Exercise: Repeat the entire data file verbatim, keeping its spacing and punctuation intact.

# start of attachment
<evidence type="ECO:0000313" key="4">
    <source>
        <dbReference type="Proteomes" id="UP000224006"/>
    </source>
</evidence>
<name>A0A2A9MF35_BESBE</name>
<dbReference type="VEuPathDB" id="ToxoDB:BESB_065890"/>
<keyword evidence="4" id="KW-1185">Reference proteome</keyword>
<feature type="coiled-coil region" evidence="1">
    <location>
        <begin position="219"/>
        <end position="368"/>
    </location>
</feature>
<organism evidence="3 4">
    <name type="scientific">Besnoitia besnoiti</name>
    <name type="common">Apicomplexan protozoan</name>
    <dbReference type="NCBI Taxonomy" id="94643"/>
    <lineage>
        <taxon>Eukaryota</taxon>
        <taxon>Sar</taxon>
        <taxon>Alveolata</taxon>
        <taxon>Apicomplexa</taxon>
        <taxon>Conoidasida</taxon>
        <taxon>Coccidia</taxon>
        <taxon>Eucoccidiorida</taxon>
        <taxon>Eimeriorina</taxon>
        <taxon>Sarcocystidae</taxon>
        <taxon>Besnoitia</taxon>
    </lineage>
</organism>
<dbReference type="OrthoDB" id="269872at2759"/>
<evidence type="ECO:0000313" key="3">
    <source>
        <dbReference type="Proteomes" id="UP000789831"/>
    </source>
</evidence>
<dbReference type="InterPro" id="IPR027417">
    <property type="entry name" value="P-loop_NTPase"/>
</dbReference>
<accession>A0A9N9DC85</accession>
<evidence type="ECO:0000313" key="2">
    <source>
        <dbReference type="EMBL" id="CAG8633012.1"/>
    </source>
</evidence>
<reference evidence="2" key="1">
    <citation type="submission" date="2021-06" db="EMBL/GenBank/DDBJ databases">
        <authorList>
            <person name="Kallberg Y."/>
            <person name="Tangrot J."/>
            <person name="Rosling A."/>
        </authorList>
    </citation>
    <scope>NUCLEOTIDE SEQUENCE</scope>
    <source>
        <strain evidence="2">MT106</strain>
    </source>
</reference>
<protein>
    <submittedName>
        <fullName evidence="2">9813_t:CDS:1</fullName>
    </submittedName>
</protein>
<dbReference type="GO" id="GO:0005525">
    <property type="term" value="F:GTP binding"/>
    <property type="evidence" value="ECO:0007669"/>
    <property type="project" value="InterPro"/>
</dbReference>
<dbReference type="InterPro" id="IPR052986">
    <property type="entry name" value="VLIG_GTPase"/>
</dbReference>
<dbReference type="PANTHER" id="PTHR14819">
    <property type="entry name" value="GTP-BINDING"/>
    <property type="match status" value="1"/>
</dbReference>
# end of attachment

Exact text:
<evidence type="ECO:0000313" key="4">
    <source>
        <dbReference type="Proteomes" id="UP000224006"/>
    </source>
</evidence>
<name>A0A2A9MF35_BESBE</name>
<dbReference type="VEuPathDB" id="ToxoDB:BESB_065890"/>
<keyword evidence="4" id="KW-1185">Reference proteome</keyword>
<feature type="coiled-coil region" evidence="1">
    <location>
        <begin position="219"/>
        <end position="368"/>
    </location>
</feature>
<organism evidence="3 4">
    <name type="scientific">Besnoitia besnoiti</name>
    <name type="common">Apicomplexan protozoan</name>
    <dbReference type="NCBI Taxonomy" id="94643"/>
    <lineage>
        <taxon>Eukaryota</taxon>
        <taxon>Sar</taxon>
        <taxon>Alveolata</taxon>
        <taxon>Apicomplexa</taxon>
        <taxon>Conoidasida</taxon>
        <taxon>Coccidia</taxon>
        <taxon>Eucoccidiorida</taxon>
        <taxon>Eimeriorina</taxon>
        <taxon>Sarcocystidae</taxon>
        <taxon>Besnoitia</taxon>
    </lineage>
</organism>
<dbReference type="OrthoDB" id="269872at2759"/>
<evidence type="ECO:0000313" key="3">
    <source>
        <dbReference type="Proteomes" id="UP000789831"/>
    </source>
</evidence>
<dbReference type="InterPro" id="IPR027417">
    <property type="entry name" value="P-loop_NTPase"/>
</dbReference>
<accession>A0A9N9DC85</accession>
<evidence type="ECO:0000313" key="2">
    <source>
        <dbReference type="EMBL" id="CAG8633012.1"/>
    </source>
</evidence>
<reference evidence="2" key="1">
    <citation type="submission" date="2021-06" db="EMBL/GenBank/DDBJ databases">
        <authorList>
            <person name="Kallberg Y."/>
            <person name="Tangrot J."/>
            <person name="Rosling A."/>
        </authorList>
    </citation>
    <scope>NUCLEOTIDE SEQUENCE</scope>
    <source>
        <strain evidence="2">MT106</strain>
    </source>
</reference>
<protein>
    <submittedName>
        <fullName evidence="2">9813_t:CDS:1</fullName>
    </submittedName>
</protein>
<dbReference type="GO" id="GO:0005525">
    <property type="term" value="F:GTP binding"/>
    <property type="evidence" value="ECO:0007669"/>
    <property type="project" value="InterPro"/>
</dbReference>
<dbReference type="InterPro" id="IPR052986">
    <property type="entry name" value="VLIG_GTPase"/>
</dbReference>
<dbReference type="PANTHER" id="PTHR14819">
    <property type="entry name" value="GTP-BINDING"/>
    <property type="match status" value="1"/>
</dbReference>